March 2023 US Policy Update
On March 23, the Developers Alliance, along with allies from Tripadvisor and the Franklin Square Group, held a webinar to discuss Section 230 of the Communications Decency Act – the law that created the internet. The panel covered the law’s background, what it means for devs and internet users, the prospects for reform in Congress, and even whether the Supreme Court will upend it. The panelists were in agreement that the law is a bedrock for the modern day internet, and is unlikely to be altered in Congress due in large part to a deep partisan divide on the issue. See highlights of the panel discussion here.
Section 230 can be a confusing and tangled issue to understand. The Developers Alliance pulled together a list of frequently asked questions that devs may have on the topic. The best part? The answers are written in plain English – none of the legalese that makes so much of what’s written in Washington unreadable. These FAQs are designed to help devs and their users understand the ins and outs of Section 230 and the landscape for reforms in Washington. Learn more here.
You could argue that some of the most important words in society today are found in a relatively obscure law crafted in 1996. That was the year Congress passed the Communications Decency Act (you’ll be forgiven if you were otherwise consumed with the Macarena, cloning, or Michael Johnson). The Communications Decency Act included what are known as the “26 words that created the internet.”
Fast forward to 2023, and we find a Congress laser focused on reforming the law. Congress’ interests in reforms are primarily centered around the idea that platforms should be prohibited from 1) hosting dangerous content online, and 2) censoring viewpoints they do not agree with. Whether or not lawmakers can find agreement to pass Section 230 reforms this Congress, committees are full steam ahead in holding hearings to examine the topic.
The Senate Judiciary Subcommittee on Privacy, Technology, and the Law held a hearing titled “Platform Accountability: Gonzalez and Reform” in which Senators explored the real world effects of reforming Section 230. The hearing was especially troubling in that just one of the five witnesses had any tangible experiences on what Section 230 would mean for the internet. Andrew Sullivan, President and CEO of the Internet Society was steadfast in his defense of the law, correctly pointing out that an outright repeal of Section 230 would greatly restrict the flow of free speech as platforms would limit what can and cannot be seen by internet users for fear of being on the wrong side of a frivolous lawsuit. He also noted that scrapping Section 230 would do irreparable harm to small- and medium-sized firms, as only the largest companies with legions of attorneys on staff would be able to navigate the new landscape. What was left unsaid, notably by the witness hoping to do away with Section 230, is the idea that content creators should be held responsible for what they create.
For our part, the Developers Alliance joined a letter signed by more than three dozen other industry associations, civil society organizations, and internet experts. The letter detailed our belief in the internet as a tool to build communities, lift up marginalized groups, hold the powerful accountable, and to connect and learn. Our letter was sent to subcommittee members ahead of the hearing and was entered into the hearing record.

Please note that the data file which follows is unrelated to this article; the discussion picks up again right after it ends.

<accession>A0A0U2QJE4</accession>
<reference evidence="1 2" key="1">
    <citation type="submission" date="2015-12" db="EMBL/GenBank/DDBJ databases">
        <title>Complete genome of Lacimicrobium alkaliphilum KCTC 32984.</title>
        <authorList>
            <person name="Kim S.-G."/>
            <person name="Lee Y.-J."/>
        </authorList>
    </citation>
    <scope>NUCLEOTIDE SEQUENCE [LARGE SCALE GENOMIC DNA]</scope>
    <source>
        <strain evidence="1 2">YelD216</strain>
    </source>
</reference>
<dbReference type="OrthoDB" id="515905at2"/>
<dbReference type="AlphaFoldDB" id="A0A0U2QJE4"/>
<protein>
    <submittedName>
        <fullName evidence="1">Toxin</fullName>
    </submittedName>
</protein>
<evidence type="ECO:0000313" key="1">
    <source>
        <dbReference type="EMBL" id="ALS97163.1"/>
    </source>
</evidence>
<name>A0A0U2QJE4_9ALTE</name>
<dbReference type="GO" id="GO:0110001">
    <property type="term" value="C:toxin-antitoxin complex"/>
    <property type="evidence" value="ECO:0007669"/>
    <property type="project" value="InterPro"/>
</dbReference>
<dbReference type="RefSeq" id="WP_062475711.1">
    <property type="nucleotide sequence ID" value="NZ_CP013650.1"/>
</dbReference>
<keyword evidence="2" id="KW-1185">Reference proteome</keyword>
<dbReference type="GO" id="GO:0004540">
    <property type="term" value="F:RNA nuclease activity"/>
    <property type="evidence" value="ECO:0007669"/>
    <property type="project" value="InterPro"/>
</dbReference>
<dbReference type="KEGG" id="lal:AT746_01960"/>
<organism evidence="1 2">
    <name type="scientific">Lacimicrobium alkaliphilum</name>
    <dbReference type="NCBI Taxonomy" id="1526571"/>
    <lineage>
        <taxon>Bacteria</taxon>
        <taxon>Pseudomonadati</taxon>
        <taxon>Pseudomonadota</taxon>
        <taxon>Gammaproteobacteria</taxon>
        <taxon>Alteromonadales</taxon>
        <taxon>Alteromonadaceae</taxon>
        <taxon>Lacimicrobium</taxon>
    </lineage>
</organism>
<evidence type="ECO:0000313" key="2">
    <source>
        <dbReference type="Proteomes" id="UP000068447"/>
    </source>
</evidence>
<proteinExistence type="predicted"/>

House Panel Holds Hearing on Big Tech Censorship
The House Communications and Technology Subcommittee held a hearing titled “Preserving Free Speech and Reining in Big Tech Censorship” on March 28. The hearing was an opportunity for the other half of Congress to discuss Section 230 and it largely fell along party lines – Republicans on the Subcommittee claimed platforms are engaging in the censorship of conservative voices, while Democrats said Section 230 is not doing enough to curb hate speech, misinformation, disinformation, and other dangerous content. Nearly every member of the Subcommittee agreed on two points: 1) Section 230 needs to be updated to reflect today’s digital environment; and 2) the courts’ interpretation of Section 230 to give blanket liability protections to platforms is wrong. Whether or not Congress finds any path forward to address these issues remains to be seen. Given that during this hearing members of Congress were unable to even agree on the problems Section 230 is or isn’t creating, it’s probably unlikely at this point that any action will be taken. The Supreme Court will hand down its decisions in the Taamneh and Gonzales cases this summer. You can read the Alliance’s brief on the Gonzales case here and Taamneh case here.
On March 20, the FTC published a blog post in which they made clear that in their opinion the FTC Act could be applied to generative AI if it is designed to deceive consumers, even if that isn’t its intended use. The FTC outlined four questions innovators should ask themselves before creating generative AI:
- Should you even be making or selling it?
- Are you effectively mitigating the risks?
- Are you over-relying on post-release detection?
- Are you misleading people about what they’re seeing, hearing, or reading?
Expect more thoughts from the FTC and other regulators as these technologies are deployed on a more widespread scale.